Joint events and meetings to discuss joint working are helping. One example is a series of events organised by the ABPI and the NHS in the North West. These events have been set up to improve dialogue between the NHS and pharma, and to help identify specific areas where both can work in partnership to benefit the lives of patients. At one event, NHS groups got the opportunity to present their Quality, Innovation, Productivity and Prevention (QIPP) related challenges to an invited audience of senior pharmaceutical company managers. (The QIPP programme challenges the NHS to achieve between £15bn and £20bn efficiency savings over the next four years, and the life sciences industry has been encouraged to put forward ideas that will drive improvement in treatment of priority areas and support the NHS in delivering 'more for less').

At the same session, pharmaceutical companies had the chance to present their proposals for validated joint-working schemes that improve both quality and productivity.

Other new approaches are allowing NHS organisations to talk about their QIPP challenges with pharmaceutical companies that are seeking to develop bespoke solutions to meet their needs. And this is resulting is positive outcomes. In the management of long-term conditions, for instance, GlaxoSmithKline (GSK) UK is now collaborating with the NHS to deliver improvements in quality and productivity. The company has also put together a proposal to improve the management of patient care in the area of Chronic Obstructive Pulmonary Disease (COPD).

A working example
Affecting an estimated 3.7m people and killing over 30,000 each year, COPD is a major health challenge in the UK. Up to an estimated one in eight emergency hospital admissions are due to COPD and it is the second most common cause of emergency admissions to hospital. The disease is also extremely expensive to treat, and costs the NHS in England and Wales around £982m each year.

GSK partnered with the NHS in Salford to improve COPD patient care. The NHS and GSK's shared objectives were to improve COPD management, up-skill all clinical staff and reduce inappropriate hospital admissions and referrals.

Salford PCT worked with GSK to develop and implement a programme for COPD management, which included an automated patient audit tool (POINTS), to optimise the treatment of COPD patients, and the deployment of specialist COPD nursing resources.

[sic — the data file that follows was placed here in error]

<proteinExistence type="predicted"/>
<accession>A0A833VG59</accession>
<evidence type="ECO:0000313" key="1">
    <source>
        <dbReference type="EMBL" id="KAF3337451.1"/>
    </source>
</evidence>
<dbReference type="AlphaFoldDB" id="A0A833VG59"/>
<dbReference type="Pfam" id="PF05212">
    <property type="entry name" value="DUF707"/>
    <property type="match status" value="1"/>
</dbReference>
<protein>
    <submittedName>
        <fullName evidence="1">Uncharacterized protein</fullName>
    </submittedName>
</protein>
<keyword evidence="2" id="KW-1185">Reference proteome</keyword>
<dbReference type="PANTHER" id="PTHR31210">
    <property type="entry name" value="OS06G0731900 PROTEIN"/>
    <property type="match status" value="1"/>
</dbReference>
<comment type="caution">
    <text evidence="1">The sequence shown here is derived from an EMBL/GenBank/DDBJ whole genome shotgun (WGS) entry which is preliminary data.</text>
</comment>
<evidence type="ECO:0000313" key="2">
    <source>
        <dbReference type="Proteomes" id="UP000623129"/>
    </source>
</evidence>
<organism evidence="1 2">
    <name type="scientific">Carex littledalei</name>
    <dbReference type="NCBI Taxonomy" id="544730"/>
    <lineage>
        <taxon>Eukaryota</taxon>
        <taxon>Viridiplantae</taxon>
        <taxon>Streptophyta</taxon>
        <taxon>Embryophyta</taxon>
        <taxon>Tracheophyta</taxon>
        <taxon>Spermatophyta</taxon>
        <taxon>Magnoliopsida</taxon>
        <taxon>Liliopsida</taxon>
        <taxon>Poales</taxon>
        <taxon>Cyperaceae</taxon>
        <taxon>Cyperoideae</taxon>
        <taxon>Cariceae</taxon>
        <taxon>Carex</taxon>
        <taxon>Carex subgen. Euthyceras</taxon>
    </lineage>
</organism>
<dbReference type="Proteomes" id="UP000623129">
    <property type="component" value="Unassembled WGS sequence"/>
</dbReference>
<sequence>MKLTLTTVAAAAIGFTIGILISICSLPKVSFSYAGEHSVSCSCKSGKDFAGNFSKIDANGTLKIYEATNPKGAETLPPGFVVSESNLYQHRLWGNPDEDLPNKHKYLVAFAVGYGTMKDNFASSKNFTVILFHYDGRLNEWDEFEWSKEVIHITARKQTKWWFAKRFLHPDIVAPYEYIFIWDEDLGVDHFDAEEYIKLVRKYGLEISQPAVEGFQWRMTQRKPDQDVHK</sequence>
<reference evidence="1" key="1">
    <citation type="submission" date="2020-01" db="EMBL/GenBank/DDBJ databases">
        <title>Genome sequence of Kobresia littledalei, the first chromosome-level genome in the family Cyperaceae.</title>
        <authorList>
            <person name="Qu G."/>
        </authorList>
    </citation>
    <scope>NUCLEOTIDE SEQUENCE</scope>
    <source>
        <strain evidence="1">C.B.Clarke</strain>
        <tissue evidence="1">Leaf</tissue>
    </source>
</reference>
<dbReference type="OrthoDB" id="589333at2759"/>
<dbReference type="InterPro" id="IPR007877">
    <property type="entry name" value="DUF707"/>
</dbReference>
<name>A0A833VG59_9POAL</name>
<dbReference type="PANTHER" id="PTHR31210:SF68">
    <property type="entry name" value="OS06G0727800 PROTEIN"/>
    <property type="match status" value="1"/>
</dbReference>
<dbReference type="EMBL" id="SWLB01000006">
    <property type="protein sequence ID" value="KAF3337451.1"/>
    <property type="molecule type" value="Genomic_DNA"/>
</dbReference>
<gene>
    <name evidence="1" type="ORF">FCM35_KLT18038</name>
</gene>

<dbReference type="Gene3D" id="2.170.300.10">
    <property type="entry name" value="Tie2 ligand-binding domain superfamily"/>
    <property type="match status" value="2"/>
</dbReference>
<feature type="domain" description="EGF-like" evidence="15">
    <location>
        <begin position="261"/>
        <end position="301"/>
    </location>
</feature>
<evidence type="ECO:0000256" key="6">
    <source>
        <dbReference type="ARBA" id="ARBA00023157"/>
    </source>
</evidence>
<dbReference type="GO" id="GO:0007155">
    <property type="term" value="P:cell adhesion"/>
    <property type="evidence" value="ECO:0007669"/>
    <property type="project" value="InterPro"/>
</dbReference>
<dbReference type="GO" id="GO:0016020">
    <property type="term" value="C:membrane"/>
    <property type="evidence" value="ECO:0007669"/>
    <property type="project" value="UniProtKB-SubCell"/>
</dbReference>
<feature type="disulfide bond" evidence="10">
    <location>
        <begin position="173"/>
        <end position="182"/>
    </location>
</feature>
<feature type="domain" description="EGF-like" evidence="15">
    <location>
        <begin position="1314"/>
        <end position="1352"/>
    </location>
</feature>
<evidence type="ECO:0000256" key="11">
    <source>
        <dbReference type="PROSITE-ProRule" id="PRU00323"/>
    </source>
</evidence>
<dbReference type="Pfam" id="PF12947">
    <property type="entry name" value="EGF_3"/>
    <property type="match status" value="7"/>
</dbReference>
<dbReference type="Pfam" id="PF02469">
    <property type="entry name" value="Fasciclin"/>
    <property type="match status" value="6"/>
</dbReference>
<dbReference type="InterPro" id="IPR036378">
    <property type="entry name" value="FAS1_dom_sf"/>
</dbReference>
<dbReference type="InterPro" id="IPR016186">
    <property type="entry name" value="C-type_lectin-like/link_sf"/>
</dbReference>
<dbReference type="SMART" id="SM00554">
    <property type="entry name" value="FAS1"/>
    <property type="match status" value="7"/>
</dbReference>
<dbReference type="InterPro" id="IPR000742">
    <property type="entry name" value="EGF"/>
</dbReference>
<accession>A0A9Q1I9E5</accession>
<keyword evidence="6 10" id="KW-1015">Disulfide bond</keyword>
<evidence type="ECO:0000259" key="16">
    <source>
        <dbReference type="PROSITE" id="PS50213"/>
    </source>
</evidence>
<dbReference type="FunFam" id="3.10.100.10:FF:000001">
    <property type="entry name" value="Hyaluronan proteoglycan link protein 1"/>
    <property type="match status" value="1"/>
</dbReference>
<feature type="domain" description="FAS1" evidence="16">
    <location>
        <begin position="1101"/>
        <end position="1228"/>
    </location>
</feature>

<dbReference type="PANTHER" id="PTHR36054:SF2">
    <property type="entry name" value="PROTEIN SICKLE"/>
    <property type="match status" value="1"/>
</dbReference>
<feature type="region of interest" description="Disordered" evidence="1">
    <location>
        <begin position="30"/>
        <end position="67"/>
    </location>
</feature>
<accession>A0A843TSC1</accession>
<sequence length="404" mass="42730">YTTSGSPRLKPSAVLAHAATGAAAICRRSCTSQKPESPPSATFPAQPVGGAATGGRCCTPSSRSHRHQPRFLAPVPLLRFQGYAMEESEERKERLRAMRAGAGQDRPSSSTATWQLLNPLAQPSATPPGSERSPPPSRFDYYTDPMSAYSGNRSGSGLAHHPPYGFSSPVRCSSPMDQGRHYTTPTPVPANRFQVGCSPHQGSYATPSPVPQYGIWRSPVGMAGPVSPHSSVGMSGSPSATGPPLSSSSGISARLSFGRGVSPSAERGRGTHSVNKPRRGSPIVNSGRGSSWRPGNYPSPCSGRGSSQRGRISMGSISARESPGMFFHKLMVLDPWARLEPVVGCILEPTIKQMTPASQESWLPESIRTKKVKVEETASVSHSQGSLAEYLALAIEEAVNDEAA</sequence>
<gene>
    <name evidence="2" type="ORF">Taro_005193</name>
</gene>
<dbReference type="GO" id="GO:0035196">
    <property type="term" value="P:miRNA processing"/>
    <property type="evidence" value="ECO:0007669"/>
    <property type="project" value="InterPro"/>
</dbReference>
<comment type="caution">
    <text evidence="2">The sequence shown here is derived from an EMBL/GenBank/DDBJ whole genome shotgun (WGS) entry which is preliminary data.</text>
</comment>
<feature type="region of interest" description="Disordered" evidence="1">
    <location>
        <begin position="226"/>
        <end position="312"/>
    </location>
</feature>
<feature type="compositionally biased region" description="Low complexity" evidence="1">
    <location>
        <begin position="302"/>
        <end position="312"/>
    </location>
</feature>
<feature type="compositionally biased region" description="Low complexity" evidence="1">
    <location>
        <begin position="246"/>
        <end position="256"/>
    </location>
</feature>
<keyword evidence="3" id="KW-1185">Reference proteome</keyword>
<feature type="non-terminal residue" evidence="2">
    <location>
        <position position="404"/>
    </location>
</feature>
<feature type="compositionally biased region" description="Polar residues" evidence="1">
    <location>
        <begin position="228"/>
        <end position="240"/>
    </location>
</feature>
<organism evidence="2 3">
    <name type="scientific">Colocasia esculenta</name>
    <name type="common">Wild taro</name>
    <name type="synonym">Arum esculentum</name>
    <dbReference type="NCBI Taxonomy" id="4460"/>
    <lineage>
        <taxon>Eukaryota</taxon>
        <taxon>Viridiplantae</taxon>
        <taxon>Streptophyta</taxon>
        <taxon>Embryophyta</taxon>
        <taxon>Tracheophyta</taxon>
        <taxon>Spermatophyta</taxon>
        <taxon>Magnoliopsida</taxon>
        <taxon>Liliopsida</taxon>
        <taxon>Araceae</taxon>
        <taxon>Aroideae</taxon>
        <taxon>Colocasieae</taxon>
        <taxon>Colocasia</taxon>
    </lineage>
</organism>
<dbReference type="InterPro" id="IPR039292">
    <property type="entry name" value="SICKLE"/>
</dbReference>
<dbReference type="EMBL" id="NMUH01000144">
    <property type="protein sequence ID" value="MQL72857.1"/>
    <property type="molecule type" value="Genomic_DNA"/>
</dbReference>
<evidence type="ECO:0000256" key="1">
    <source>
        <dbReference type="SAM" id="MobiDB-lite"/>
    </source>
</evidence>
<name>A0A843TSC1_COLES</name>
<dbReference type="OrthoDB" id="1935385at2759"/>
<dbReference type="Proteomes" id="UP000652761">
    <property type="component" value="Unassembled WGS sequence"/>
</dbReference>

Initial results show that the average length of hospital stay was reduced from 7.4 days to 6.9 days; PCT expenditure on hospital admissions was reduced by £167,000 compared to the previous year and an estimated 255 hospital admissions were avoided. The NHS and GSK are now looking to roll out the COPD management programme nationally, to deliver both quality and productivity gains.

Focus on innovation
Innovation is essential if NHS organisations are to achieve their quality and productivity goals. But, while there are already success stories, a lot remains to be done. Both the NHS and industry need to move away from a focus on buying 'widgets', towards redesigning healthcare services. Industry needs to align product and service offerings with health needs in specific geographical or service areas while, for the NHS, the challenge is about not seeing innovative new technologies or drugs as simply increasing cost. Often, new technologies and drugs will cost more in the short term but, if they are accompanied by service redesign and a focus on reducing costs, they can deliver big overall benefits to the NHS.

The need for innovative products, which drive both higher quality and productivity, has never been greater and this is recognised across all levels in the NHS. The NHS can't afford products where the price reflects innovation, but the realised benefits fail to match up. The LSIDB's objective, therefore, is to bring about increased uptake of cost-effective drugs and medical technologies – a vision it shares with industry. It is, however, up to the NHS to work with industry to ensure our requirements are understood.

SHAs now have a statutory duty to promote innovation in their geographical areas and have been given additional government funding for this. Regional innovation services have been established with the aim of maximising the potential of innovation, assisting NHS organisations in managing it and helping industry access NHS innovation and expertise.

To make all this happen, collaborative working is crucial. By working in partnership, both the NHS and industry will gain, and ultimately patient services will improve. Effective innovation will lead to a win-win situation and that has got to be good all round.

The Author
Mark Wilkinson is director of life sciences innovation for the NHS

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28th July 2010